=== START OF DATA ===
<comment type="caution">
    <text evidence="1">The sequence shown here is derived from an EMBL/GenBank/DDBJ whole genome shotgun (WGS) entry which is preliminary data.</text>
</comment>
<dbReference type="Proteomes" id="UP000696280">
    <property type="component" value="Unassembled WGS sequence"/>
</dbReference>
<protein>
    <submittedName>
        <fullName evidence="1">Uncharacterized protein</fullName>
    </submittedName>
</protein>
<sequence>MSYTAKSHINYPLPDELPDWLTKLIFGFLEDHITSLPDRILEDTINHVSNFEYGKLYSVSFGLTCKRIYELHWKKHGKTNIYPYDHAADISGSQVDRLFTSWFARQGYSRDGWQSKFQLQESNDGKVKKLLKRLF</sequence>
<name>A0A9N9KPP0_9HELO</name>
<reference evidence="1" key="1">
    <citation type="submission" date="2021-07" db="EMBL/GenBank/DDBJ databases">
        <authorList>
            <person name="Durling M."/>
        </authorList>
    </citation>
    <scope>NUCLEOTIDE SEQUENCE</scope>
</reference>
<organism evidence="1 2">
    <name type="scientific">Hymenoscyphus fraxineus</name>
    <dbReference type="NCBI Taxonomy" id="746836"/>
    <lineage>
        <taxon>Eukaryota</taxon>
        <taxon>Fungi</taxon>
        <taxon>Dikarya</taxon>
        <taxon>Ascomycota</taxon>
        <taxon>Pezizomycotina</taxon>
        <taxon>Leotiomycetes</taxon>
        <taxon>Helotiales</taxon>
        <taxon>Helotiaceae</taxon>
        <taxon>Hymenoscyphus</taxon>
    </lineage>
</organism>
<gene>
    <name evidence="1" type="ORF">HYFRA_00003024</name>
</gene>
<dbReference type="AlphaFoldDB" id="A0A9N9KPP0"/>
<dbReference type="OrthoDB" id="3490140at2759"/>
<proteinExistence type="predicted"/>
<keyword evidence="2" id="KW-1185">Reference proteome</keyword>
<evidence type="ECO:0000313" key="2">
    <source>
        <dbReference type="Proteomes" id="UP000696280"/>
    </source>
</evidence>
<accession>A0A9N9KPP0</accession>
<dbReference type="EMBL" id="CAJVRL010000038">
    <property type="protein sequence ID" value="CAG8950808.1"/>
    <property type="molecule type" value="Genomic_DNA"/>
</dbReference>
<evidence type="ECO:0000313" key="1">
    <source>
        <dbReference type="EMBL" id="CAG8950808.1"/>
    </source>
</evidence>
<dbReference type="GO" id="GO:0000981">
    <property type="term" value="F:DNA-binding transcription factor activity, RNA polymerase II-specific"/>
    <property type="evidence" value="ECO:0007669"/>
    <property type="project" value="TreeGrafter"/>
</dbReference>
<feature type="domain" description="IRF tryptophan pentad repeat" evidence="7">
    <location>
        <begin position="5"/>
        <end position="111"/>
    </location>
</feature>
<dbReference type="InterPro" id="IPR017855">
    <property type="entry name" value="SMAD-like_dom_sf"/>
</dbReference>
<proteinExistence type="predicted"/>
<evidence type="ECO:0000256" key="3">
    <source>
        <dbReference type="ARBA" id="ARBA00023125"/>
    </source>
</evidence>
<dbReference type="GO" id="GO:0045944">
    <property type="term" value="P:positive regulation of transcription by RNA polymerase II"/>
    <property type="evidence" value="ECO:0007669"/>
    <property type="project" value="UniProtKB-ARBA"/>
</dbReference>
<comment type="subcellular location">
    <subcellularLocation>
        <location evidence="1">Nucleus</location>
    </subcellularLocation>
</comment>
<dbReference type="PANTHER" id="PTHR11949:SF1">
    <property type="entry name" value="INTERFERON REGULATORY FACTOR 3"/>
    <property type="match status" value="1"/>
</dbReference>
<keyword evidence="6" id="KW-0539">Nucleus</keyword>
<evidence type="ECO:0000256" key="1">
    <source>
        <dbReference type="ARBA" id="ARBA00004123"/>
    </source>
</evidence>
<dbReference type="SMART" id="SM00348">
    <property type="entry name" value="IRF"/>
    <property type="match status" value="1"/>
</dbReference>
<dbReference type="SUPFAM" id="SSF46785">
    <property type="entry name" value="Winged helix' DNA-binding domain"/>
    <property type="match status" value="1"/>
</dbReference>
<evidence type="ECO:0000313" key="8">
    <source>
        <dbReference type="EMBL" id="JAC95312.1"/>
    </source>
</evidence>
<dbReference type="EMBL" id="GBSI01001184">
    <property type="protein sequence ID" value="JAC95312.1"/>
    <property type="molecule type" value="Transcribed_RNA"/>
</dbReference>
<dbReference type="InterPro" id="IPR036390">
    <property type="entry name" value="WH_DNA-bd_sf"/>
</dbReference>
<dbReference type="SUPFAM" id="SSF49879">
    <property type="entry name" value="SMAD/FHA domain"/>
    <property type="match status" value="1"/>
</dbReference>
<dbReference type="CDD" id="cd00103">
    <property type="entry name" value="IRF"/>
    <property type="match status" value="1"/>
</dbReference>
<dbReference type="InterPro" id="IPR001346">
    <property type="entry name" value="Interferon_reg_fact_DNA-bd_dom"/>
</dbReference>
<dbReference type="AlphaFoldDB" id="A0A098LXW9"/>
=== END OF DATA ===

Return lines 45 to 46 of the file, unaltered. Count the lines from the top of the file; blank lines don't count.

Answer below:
    <source>
        <dbReference type="Proteomes" id="UP000696280"/>